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tr.v. ex·tir·pat·ed, ex·tir·pat·ing, ex·tir·pates
a. To destroy totally; kill off: an effort to reintroduce wildlife that had been extirpated from the region.
b. To render absent or nonexistent: "No society ... is devoid of ... religion, even those ... which have made deliberate attempts to extirpate it" (Roy A. Rappaport). See Synonyms at eliminate.
2. To pull up by the roots.
3. To remove by surgery.

[Latin exstirpāre, exstirpāt- : ex-, ex- + stirps, root.]

ex′tir·pa′tion n.
ex′tir·pa′tive adj.
ex′tir·pa′tor n.
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References in periodicals archive ?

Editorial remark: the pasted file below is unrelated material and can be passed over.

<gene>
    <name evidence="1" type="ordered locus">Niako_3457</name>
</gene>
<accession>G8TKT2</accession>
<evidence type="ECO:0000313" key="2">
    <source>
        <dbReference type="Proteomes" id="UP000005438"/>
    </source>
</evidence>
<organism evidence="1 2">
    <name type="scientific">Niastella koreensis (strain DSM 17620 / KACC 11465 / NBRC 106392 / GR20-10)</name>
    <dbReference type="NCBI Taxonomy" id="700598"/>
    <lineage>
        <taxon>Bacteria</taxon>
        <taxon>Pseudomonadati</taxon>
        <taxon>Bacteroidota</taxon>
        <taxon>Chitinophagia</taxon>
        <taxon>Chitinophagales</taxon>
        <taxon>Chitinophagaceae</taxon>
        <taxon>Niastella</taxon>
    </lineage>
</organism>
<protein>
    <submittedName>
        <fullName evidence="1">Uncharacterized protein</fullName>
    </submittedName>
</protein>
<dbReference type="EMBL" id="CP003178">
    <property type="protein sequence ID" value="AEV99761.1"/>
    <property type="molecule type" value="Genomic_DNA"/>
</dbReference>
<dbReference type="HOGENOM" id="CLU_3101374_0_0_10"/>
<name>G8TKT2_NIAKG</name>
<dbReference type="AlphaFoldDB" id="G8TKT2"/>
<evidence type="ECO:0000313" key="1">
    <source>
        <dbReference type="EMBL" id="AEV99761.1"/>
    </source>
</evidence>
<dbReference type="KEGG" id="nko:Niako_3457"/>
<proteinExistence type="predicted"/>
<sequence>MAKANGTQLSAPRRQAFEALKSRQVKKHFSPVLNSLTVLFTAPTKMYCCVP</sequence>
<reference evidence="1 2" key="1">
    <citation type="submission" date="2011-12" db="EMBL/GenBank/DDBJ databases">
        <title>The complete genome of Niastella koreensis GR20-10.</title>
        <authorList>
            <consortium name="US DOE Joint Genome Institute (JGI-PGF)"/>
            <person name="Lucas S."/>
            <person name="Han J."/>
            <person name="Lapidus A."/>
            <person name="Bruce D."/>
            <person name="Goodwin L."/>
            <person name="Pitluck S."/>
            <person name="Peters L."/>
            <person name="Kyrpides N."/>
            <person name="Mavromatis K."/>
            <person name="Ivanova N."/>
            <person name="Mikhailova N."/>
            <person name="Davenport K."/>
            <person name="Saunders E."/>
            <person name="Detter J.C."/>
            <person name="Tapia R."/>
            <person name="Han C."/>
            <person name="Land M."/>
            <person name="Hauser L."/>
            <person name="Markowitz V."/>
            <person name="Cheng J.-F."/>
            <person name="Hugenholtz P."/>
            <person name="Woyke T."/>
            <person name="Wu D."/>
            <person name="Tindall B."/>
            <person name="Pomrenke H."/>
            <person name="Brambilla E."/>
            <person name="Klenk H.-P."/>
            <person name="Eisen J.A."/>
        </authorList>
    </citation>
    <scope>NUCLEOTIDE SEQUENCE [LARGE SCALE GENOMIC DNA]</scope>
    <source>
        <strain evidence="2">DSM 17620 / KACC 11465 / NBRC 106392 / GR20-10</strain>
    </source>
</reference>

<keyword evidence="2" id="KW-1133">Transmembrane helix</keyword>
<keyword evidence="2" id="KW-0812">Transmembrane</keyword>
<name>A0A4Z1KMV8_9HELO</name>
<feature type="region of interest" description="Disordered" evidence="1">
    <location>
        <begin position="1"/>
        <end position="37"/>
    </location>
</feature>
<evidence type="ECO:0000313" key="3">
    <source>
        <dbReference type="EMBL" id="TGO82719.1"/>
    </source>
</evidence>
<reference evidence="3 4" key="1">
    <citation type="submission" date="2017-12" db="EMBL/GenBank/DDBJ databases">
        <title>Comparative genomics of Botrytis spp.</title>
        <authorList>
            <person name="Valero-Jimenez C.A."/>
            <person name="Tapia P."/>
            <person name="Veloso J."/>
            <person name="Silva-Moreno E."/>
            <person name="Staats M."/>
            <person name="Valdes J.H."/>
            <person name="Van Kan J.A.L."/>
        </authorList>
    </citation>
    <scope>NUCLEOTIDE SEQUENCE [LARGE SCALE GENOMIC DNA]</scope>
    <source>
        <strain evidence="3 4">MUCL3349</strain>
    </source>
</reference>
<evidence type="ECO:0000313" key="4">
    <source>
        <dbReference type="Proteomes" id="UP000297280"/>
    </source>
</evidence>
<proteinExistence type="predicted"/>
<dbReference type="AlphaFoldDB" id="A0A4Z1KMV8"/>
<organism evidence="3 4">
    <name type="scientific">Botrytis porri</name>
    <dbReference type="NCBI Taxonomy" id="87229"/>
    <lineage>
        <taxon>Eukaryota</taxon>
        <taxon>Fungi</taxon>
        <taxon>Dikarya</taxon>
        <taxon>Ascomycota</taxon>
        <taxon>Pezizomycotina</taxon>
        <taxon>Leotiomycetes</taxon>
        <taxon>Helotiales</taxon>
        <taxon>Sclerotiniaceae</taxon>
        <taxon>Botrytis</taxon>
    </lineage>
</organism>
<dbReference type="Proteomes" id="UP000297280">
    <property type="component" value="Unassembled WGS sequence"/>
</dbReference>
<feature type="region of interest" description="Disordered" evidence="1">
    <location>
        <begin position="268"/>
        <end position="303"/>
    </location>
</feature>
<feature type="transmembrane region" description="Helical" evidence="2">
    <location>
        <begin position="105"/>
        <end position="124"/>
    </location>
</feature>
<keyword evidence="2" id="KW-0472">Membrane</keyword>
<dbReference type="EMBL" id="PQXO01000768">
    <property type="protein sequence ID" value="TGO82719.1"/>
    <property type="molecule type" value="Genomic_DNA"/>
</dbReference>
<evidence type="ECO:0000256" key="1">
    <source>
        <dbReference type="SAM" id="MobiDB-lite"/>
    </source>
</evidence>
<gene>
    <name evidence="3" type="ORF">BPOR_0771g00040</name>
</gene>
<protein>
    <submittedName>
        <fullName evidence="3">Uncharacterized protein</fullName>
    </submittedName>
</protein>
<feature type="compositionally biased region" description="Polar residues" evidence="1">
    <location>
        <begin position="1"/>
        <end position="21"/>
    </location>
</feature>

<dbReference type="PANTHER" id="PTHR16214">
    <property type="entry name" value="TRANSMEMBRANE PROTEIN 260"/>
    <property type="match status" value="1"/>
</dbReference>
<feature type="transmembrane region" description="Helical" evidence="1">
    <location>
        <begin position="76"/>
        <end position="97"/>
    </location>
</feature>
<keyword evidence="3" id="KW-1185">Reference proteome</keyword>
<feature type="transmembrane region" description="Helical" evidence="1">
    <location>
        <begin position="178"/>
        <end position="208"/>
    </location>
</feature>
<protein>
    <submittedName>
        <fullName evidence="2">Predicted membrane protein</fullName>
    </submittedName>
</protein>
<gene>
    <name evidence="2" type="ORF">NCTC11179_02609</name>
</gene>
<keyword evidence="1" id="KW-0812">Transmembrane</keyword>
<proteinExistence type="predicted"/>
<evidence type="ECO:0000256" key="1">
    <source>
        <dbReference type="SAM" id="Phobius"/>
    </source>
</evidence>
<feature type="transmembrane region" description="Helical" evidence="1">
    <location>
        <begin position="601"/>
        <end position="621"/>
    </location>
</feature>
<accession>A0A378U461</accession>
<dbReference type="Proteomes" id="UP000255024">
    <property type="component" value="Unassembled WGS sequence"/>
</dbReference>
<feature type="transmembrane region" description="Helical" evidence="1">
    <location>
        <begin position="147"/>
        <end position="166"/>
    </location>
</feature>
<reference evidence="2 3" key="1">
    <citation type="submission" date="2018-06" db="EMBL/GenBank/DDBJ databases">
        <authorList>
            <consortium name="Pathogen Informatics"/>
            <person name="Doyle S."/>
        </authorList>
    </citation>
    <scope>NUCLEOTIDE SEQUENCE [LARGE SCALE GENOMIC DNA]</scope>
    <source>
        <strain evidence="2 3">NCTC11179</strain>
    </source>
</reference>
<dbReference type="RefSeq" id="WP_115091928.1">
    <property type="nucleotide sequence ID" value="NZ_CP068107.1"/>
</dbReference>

8] While local extirpative therapies are potential curative options for some men post-radiotherapy,[sup.
28] While it may be stipulated that the prostate cancer model is not necessarily an apt comparison given the multi-focal nature of prostate cancer versus a solid renal neoplasm, the lack of data confirming complete ablation and necrosis of the treated renal tumours leaves this technique open to question regarding equivalence to more accepted extirpative methods.
6] reported a reduction in SM+ rate associated with a modification of the surgical extirpative procedure.
Morbidities include urinary incontinence and erectile dysfunction; these quality of life issues can curtail the patient's decision to choose extirpative surgery as primary treatment and thus delay definitive therapy.
We looked at the trend in ablative procedures as compared to extirpative procedures by state (Fig.